National Geographic : 1966 Oct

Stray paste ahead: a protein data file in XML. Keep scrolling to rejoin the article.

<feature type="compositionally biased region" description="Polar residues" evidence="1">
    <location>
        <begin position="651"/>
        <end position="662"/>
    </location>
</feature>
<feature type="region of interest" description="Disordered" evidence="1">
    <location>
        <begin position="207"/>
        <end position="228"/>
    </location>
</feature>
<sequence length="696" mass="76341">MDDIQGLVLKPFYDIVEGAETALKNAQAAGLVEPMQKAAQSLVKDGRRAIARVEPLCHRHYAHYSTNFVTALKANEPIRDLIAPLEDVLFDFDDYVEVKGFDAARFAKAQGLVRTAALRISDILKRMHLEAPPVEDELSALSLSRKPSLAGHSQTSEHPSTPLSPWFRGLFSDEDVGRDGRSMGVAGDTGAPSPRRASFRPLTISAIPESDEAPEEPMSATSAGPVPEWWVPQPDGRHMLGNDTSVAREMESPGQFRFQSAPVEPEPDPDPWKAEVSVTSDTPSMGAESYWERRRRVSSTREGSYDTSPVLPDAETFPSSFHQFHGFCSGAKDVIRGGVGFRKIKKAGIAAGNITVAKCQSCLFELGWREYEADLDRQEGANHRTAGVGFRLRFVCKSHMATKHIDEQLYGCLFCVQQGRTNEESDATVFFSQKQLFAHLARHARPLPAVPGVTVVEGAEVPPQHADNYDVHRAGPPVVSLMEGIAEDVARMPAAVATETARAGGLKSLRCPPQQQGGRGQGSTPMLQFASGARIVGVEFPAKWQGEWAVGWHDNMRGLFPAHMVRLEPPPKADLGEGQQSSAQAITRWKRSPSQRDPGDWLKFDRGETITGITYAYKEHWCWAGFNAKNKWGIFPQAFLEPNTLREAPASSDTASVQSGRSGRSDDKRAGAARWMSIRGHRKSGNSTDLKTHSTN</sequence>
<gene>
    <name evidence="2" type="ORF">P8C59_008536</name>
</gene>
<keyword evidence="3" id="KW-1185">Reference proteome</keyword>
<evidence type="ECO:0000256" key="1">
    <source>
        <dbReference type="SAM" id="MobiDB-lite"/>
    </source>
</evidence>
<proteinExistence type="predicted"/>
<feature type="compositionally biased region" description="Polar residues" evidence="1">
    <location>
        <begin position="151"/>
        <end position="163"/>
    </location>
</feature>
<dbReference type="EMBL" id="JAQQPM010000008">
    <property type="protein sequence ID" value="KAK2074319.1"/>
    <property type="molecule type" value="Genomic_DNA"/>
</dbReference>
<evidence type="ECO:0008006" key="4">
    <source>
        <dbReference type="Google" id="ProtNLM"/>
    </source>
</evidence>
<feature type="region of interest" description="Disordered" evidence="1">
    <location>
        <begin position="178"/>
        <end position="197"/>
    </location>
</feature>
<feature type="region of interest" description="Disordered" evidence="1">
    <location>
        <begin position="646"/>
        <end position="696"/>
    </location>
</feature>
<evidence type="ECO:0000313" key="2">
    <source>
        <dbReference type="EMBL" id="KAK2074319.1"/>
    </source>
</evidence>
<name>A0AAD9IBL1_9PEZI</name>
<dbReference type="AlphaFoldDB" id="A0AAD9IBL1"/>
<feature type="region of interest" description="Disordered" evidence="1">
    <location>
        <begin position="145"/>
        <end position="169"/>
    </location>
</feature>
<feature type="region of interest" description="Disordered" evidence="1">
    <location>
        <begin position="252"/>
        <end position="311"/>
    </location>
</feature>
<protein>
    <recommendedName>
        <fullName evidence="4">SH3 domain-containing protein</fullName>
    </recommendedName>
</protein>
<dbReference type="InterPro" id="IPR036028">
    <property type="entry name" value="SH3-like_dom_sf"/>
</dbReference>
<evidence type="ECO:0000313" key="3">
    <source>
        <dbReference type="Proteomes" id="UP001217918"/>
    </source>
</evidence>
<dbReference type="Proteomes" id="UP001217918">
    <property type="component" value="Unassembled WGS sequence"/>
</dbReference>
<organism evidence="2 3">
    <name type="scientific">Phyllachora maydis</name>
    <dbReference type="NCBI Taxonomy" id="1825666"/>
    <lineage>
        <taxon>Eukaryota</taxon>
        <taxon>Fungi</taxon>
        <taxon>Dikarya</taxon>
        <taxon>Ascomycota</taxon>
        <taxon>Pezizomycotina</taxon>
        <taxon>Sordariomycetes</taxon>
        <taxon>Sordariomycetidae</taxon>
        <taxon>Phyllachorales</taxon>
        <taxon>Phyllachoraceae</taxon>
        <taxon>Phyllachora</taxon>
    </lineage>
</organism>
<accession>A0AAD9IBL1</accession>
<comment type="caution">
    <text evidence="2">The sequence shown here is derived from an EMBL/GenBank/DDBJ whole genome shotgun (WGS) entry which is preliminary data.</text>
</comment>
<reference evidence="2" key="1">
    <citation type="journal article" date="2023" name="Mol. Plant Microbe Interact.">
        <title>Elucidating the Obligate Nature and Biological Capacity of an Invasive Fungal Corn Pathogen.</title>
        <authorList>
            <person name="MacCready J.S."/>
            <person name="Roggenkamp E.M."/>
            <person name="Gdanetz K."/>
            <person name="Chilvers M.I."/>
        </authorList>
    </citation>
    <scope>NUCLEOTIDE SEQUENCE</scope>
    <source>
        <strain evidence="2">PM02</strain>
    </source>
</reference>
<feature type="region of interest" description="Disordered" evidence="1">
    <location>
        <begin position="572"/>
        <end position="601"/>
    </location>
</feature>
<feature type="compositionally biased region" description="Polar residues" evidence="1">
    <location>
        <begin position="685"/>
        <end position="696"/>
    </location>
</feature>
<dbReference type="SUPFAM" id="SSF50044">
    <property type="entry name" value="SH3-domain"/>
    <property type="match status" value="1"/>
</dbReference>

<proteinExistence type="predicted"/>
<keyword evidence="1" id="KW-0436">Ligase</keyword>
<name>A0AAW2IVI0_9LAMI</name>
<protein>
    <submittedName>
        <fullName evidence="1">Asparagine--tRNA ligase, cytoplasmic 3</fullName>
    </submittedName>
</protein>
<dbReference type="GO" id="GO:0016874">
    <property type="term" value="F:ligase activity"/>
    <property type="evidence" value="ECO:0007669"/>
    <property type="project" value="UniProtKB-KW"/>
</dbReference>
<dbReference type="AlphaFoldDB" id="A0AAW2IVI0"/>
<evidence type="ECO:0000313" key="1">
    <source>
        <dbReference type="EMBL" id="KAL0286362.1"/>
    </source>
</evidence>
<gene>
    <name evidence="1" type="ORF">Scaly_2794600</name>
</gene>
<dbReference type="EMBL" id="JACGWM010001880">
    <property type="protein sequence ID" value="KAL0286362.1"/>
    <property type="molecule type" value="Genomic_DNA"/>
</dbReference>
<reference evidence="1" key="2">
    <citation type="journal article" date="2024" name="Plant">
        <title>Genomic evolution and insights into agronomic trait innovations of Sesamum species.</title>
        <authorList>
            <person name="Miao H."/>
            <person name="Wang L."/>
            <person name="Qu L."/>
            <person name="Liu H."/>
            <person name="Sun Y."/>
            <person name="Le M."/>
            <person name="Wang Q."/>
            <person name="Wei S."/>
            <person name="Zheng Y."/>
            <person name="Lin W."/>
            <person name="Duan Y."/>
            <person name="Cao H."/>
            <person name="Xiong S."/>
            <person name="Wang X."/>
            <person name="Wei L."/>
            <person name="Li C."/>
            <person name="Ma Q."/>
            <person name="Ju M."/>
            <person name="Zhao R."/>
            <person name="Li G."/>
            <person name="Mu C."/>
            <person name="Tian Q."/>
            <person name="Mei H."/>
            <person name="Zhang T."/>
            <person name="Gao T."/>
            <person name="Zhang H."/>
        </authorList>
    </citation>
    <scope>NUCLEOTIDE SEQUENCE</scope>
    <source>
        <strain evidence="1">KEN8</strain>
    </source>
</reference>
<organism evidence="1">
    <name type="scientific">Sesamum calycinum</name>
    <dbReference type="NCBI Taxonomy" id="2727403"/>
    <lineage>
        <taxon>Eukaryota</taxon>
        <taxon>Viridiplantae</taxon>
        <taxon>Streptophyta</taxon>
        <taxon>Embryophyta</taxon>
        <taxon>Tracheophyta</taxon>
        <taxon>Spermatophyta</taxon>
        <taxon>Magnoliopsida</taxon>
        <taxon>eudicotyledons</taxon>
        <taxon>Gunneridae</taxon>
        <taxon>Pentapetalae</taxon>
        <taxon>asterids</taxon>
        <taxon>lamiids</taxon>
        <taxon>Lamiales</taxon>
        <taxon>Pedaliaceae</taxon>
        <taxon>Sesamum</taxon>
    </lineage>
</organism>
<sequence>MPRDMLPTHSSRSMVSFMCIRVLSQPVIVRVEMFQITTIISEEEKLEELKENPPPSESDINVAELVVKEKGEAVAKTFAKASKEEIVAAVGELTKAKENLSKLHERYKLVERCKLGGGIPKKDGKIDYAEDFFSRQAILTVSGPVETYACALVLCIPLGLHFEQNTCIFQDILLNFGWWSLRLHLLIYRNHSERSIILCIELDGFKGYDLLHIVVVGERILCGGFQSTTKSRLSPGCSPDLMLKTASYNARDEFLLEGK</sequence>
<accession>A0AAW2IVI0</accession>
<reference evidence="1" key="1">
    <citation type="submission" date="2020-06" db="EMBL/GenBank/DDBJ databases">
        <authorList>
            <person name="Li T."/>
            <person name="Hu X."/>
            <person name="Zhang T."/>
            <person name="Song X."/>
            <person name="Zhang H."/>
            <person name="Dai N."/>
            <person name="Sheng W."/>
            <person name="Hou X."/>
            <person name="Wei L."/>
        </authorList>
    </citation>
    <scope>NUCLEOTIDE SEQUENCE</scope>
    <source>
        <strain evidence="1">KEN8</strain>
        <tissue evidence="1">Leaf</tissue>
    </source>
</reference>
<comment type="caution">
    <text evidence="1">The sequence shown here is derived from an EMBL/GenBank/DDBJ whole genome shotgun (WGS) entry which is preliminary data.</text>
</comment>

so close that one can feel the breath of its avalanches. To the north looms Taweche, tether-post of the heavenly horses, a peak that still defies climbers. Khumbila, Ama Dablam, Kwangde, and Thamserku stand guard, tall sentinels of unyielding rock, man tled by eternal snow. In a forest of stunted trees around the mon astery, live musk deer and blood pheasant so tame they ignore passers-by. Painting No longer Brings Profits In the monastery dwells a lama regarded as the reincarnation of the monastery's founder, the Lama Gulu, who died of shock in 1933 when an earthquake destroyed the first build ing on the site. I once visited the Rimpoche, as reincarnates are known, in his beautiful, mural-decorated apartment at the monastery. We sipped Ti betan tea from antique Chinese porcelain cups. He is a charming and intelligent young man, full of wisdom and love, with a lively interest in the outside world (below). We dis cussed subjects as varied as space exploration and comparative religion. The Rimpoche had built a resthouse for visitors below the monastery, and had just completed a school offering religious instruc tion to all who desire it. Though educated in Tibet, where he spent many years, he is con sidered to be a Sherpa, from Namche Bazar, and his people are proud of him. Many of the murals and images at the Thyangboche Monastery were created by the celebrated Khumbu artist Kalden. His son Pasang had been one of our porters during the 1960-61 expedition and was with us again in 1963 to help build the two new schoolhous es. The beauty of the work at Thyangboche prompted me to ask Pasang whether or not he also painted. "Yes," he replied, "my father taught me. He is still painting, but I had to stop because there is little money in it now." Pasang later took me to his father's house 567 THOMASJ. ABERCROMBIE(OPPOSITE, UPPER), LILA M. BISHOP (OPPOSITE, LOWER), AND DESMOND DOIG © N.G.S.